Cities take top honours at IAP2 Core Values Awards

September 13, 2017

At a time when members of the general public are demanding to be involved in decisions affecting them, two Canadian cities have received the national honours from the International Association for Public Participation, Canada (IAP2 Canada). The organization presented its annual Core Values Awards at the 2017 IAP2 North American Conference in Denver, Colorado, recognizing significant achievements in engaging the public in projects and policies that affect them.

"It's important to recognize what can happen when decision-makers listen to and work with the people affected by a decision," says IAP2 Canada President Bruce Gilbert.

"The Core Values Awards celebrate those projects and also hold them up as an example for others to follow."

The City of Burlington, Ontario, was named Organization of the Year for applying the "Community Engagement Charter," adopted in 2013. The Charter honours an agreement made between the City and its residents, to consult and engage with them in all matters, and involves creating a full-time staff position for engagement and training communications department staff in IAP2 tools, techniques and methods for consulting with the public.

"We are grateful to be named organization of the year for 2017," says Burlington mayor Rick Goldring, "recognizing that it takes hard work each day to maintain a corporate culture that consistently engages with its community. I want to thank city staff, my colleagues on Council and the residents and business people of Burlington. You know that your opinions matter and have an impact on the decisions we make at the City of Burlington."

The City of Calgary received Project of the Year honours for its "Crowchild Trail Study". Crowchild is a major transportation corridor, running north-south through the city. Any work on that corridor affects many neighbourhoods in a variety of ways, so the City - which was named Organization of the Year in 2014 for adopting a "culture of engagement" among its employees - recognized that engagement had to reach as broad a range of residents and businesses as possible. Methods including online surveys, face-to-face meetings and "pop-up" booths in places frequented by large numbers of people were used to encourage the conversation and come up with the best ways of addressing the issues.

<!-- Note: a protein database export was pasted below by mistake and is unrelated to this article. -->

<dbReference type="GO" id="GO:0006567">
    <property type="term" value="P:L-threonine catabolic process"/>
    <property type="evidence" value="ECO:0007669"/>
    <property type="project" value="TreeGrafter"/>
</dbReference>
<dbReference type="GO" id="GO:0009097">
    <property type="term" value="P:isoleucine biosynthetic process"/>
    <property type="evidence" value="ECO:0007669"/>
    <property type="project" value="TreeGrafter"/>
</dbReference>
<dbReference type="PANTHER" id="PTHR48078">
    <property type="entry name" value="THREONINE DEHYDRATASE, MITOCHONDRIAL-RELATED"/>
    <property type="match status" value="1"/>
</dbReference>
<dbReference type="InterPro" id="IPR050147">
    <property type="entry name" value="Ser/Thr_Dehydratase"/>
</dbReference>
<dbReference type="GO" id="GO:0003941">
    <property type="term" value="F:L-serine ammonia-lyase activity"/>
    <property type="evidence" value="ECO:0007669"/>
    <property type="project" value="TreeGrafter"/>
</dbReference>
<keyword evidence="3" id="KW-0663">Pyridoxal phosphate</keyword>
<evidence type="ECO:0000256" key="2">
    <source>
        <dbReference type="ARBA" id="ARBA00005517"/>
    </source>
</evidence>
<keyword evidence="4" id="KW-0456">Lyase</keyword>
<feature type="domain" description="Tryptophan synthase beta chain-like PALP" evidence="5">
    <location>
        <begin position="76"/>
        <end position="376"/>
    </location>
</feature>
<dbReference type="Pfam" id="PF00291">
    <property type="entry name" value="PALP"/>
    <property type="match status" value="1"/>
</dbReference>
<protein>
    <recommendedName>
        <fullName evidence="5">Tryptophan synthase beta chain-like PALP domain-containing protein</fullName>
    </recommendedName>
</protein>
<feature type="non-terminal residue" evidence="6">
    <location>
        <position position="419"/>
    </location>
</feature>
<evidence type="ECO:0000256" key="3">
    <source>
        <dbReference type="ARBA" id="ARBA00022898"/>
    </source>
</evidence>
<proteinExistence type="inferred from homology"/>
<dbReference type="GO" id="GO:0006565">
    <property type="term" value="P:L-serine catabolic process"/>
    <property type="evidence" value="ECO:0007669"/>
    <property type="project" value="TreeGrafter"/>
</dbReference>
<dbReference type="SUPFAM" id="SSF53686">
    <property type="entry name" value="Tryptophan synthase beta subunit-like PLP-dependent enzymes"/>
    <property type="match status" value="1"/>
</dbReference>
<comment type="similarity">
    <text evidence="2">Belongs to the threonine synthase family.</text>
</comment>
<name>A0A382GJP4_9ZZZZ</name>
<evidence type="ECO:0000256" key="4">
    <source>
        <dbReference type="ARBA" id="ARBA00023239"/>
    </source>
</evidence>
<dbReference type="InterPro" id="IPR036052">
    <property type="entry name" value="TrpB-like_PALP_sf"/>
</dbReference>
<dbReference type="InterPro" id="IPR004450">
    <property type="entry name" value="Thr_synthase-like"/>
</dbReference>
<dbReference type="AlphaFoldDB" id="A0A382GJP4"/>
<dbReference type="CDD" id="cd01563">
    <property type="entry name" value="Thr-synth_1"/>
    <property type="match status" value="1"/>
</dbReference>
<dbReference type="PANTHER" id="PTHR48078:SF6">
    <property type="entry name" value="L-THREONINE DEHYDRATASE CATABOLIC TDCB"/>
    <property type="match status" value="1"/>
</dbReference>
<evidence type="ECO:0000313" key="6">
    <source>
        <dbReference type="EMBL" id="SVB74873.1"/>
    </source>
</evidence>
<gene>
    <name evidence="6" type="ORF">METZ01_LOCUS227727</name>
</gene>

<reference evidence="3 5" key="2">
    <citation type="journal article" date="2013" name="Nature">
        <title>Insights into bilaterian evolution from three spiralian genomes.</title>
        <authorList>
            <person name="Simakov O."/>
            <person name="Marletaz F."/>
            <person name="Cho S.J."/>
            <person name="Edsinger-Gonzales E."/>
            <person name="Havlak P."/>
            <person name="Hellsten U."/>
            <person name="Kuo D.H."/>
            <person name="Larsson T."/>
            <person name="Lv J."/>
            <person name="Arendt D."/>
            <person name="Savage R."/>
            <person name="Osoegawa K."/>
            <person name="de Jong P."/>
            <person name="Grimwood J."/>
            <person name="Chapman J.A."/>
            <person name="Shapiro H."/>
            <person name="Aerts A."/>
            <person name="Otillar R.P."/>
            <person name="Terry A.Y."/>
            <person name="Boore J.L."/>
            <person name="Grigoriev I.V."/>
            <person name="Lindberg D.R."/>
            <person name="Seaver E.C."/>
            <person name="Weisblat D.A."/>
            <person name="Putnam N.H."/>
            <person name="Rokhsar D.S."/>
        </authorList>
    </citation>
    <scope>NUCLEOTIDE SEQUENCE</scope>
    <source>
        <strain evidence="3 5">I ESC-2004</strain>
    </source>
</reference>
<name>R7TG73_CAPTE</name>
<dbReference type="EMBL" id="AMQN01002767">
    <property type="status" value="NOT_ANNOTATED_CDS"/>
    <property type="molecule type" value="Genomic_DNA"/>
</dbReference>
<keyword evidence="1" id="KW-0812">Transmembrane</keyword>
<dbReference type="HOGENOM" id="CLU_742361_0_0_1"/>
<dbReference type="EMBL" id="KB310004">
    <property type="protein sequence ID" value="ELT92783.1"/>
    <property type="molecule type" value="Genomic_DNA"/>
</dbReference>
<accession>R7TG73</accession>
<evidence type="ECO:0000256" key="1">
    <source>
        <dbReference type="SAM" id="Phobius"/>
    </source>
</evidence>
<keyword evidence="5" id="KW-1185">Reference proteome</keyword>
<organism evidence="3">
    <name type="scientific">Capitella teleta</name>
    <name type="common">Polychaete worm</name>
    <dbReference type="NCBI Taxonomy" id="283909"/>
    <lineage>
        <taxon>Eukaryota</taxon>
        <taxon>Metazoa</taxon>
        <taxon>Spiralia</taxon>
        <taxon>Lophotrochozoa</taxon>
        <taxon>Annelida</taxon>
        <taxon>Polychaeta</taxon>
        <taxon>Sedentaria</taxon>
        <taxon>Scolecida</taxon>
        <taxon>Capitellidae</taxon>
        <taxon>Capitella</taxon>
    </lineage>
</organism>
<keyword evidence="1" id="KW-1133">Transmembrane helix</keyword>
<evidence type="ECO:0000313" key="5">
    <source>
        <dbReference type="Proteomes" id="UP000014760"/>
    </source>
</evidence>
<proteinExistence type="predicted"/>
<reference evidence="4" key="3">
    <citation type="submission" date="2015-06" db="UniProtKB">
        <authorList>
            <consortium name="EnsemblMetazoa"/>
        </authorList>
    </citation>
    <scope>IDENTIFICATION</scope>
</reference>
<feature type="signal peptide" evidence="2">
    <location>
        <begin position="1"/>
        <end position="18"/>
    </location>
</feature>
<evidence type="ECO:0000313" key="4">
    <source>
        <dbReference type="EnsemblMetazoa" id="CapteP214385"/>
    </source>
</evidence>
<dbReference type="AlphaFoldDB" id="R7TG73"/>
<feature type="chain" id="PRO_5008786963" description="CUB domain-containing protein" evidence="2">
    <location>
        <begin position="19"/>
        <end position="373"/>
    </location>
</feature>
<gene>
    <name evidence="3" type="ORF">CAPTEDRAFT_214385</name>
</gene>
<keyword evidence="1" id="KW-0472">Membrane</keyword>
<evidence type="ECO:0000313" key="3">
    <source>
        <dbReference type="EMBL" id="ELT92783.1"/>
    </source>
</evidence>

"[The Crowchild Trail Project] has changed the way we incorporate public input in transportation planning," says Mac Logan, General Manager, Transportation. "This award shows how a meaningful public participation process can help us provide a transportation system that best meets the needs of both the adjacent communities and the traveling public today and in the future."

These two honorees will compete against other National award winners from IAP2 Affiliates around the world for the IAP2 Federation's Core Values Awards. The winners will be announced in October in Melbourne, Australia.

The Project of the Year award was selected from winners of three project categories. The City of Calgary also received the award for " Extending the Practice through Creativity, Contribution and Innovation in the Field ." Honourable mention in that category went to the Calgary Board of Education for its Master Transportation Strategy.

Other Project Category winners were:

Indigenous Engagement - Liard Aboriginal Women's Society (LAWS) of Watson Lake, YT, and Beringia Community Planning of North Vancouver, for "Youth for Safety". This initiative is a bottom-up strategy, developed in consultation with local Indigenous and non-Indigenous youth, to deal with a rising incidence of assaults on Indigenous women and girls in the Watson Lake area.

Respect for Diversity, Inclusion and Culture - Richmond (BC) School District #38 with Rockandel and Associates, for "Our Schools, Our Students, Our Future - Let's Talk". School trustees were considering closing some schools due to budget constraints, but they recognized the schools were important to their communities and also for many of the families, English is not the first language. The District and Rockandel and Associates designed a public engagement process that enabled people to understand the issues and express their views. As a result of that process, no schools were closed.

Videos describing these projects can be found online at

For more information :

International Association for Public Participation (IAP2)


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